Trades–and thus traders–that were associated with a particular craft flourished all over Europe for centuries. The City of London companies, which are known as the Livery, are unique in number and diversity.
Livery companies, which evolved from medieval guilds, are similar to the fraternities and mysteries which come from the Latin misterium which refers to a professional skill. The word ‘guild’ derives from the Saxon word for payment, since membership into these fraternities had to be paid for. This is no different to the clubs and associations of today where a subscription fee has to be paid in order to join.
These companies were originally formed in the 12th century to guarantee that a member was both trustworthy and fully qualified and that the goods they produced and created were of reputable quality. These early companies were the medieval equivalent of trading standards departments, checking and overseeing the quality and quantity of goods that were ready to be sold. They also controlled imports, set wages and working conditions as well as trained apprentices.
The two-fold aim of these guilds were to protect the public as well as its members from fraudsters, charlatans and all that were deemed ‘unworthy’. Many guilds were formed right up until the 17th century. But due to political upheaval and the growth of the City of London; companies, which could only control trade within the City itself, began to struggle to compete.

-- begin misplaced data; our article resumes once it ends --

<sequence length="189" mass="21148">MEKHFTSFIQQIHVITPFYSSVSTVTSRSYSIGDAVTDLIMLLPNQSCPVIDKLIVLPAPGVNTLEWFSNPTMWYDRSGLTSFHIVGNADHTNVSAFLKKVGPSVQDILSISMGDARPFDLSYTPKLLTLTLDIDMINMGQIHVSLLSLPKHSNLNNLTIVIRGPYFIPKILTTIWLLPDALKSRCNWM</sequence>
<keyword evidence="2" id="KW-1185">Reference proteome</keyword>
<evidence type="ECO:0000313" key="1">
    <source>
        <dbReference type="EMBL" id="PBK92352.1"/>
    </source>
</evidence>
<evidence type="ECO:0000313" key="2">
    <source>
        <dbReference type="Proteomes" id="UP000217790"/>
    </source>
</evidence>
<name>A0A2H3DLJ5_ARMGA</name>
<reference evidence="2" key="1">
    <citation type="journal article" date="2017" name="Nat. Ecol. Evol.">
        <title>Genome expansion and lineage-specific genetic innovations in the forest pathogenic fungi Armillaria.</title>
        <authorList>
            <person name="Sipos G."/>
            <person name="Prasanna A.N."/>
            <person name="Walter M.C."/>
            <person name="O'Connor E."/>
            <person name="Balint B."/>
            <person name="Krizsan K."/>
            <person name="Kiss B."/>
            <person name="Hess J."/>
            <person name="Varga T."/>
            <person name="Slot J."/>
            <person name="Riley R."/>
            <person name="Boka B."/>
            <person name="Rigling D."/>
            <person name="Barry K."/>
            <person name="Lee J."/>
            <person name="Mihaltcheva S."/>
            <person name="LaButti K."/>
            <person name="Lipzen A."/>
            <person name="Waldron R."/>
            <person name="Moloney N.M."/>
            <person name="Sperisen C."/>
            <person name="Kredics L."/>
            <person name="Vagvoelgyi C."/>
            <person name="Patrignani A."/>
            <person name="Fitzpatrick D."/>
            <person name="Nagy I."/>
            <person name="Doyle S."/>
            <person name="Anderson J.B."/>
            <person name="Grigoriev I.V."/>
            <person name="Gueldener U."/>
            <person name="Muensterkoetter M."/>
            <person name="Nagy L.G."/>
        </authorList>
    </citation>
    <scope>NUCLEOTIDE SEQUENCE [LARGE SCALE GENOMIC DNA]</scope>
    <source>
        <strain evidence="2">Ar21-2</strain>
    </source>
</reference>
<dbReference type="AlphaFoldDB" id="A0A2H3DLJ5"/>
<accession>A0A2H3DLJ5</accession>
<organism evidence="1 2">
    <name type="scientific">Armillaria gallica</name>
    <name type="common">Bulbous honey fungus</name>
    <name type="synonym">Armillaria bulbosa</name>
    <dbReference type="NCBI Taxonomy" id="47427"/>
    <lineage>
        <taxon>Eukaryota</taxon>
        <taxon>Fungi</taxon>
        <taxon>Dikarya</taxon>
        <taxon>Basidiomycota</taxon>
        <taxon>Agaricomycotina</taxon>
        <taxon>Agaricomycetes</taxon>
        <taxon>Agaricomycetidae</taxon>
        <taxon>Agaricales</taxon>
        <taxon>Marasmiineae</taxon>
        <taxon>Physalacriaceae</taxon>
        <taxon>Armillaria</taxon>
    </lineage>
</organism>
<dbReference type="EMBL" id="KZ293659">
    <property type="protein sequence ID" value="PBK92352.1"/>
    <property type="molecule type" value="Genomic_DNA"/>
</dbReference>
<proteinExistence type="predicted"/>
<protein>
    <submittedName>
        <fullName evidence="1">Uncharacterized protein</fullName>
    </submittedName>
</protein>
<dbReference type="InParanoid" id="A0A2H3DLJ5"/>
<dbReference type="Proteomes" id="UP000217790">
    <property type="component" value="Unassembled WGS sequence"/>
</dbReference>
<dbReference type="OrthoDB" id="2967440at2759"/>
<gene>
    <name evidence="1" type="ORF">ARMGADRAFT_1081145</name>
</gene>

The social and economic conditions which produced the guilds have perhaps long been overtaken by vast changes that have occurred in industry, commerce as well as consumer and workplace legislation. Amazingly, however, the Livery Companies, still continue to flourish till this day.
These companies have survived because the continue to foster their trade in a wide context, serving the community as well as embracing modern skills and professions. We have a lot to learn from these medieval enterprises. Anything and anyone that can and has survived that long without disintegrating–especially in the commercial wonder–is a wonder, indeed.
The Start of Feudalism
The Norman Conquest was the 11th-century invasion and occupation of England by an army made up of thousands of Normans, Bretons, Flemish, and men from other French provinces. They were led by the Duke of Normandy who was later styled as William the Conqueror.
This linked the crown of England with possessions in France and brought a new aristocracy to the island nation which dominated landholding, government and the church. They brought with them the French language and maintained their rule through a system of castles and the introduction of a feudal system of landholding.